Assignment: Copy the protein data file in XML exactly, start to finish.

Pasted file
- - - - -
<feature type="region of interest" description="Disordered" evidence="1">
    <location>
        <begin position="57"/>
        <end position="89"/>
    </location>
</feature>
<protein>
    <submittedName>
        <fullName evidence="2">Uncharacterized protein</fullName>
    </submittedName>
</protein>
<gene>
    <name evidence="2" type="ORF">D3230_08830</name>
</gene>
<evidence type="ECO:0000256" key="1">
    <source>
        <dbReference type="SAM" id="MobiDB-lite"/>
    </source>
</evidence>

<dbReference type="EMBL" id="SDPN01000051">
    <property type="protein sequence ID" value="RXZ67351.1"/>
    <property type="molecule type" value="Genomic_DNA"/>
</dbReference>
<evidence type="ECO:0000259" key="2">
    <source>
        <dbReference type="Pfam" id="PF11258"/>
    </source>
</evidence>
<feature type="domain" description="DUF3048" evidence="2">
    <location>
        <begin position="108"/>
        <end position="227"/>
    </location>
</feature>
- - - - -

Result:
<feature type="region of interest" description="Disordered" evidence="1">
    <location>
        <begin position="57"/>
        <end position="89"/>
    </location>
</feature>
<protein>
    <submittedName>
        <fullName evidence="2">Uncharacterized protein</fullName>
    </submittedName>
</protein>
<gene>
    <name evidence="2" type="ORF">D3230_08830</name>
</gene>
<evidence type="ECO:0000256" key="1">
    <source>
        <dbReference type="SAM" id="MobiDB-lite"/>
    </source>
</evidence>

<dbReference type="EMBL" id="SDPN01000051">
    <property type="protein sequence ID" value="RXZ67351.1"/>
    <property type="molecule type" value="Genomic_DNA"/>
</dbReference>
<evidence type="ECO:0000259" key="2">
    <source>
        <dbReference type="Pfam" id="PF11258"/>
    </source>
</evidence>
<feature type="domain" description="DUF3048" evidence="2">
    <location>
        <begin position="108"/>
        <end position="227"/>
    </location>
</feature>